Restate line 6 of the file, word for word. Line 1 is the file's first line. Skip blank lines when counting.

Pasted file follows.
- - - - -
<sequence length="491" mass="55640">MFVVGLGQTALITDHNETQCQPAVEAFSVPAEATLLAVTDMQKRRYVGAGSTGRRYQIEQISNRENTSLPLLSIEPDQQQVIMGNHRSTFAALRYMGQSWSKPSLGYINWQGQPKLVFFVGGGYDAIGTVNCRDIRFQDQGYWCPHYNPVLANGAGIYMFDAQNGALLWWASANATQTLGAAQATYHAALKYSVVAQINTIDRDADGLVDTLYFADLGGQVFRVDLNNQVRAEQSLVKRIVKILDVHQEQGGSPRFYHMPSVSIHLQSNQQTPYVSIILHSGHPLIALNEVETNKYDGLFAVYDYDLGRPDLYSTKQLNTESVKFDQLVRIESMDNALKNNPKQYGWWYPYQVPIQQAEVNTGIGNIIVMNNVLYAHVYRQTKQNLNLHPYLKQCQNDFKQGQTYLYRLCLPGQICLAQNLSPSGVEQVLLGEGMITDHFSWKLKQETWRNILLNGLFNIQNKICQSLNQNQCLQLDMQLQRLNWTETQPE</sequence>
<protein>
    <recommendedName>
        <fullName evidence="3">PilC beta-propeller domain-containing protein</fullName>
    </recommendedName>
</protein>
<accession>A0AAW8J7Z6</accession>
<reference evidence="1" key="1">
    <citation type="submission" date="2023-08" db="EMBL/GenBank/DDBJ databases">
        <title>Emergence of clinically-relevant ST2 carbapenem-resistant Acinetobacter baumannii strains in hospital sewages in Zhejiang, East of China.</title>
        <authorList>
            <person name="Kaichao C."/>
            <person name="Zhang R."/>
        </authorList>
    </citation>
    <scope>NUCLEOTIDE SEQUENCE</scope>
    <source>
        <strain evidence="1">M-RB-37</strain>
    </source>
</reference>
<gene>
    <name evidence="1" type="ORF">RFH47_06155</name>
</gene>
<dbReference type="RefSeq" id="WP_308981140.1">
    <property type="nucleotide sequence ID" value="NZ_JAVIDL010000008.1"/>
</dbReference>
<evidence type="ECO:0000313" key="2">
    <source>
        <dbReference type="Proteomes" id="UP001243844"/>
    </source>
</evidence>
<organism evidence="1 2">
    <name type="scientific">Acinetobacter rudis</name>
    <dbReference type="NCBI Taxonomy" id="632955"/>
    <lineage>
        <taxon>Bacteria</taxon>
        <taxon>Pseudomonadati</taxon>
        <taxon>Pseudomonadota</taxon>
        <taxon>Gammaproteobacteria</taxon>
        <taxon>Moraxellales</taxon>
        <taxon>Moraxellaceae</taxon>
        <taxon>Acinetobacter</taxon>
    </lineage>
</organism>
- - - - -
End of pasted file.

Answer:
</protein>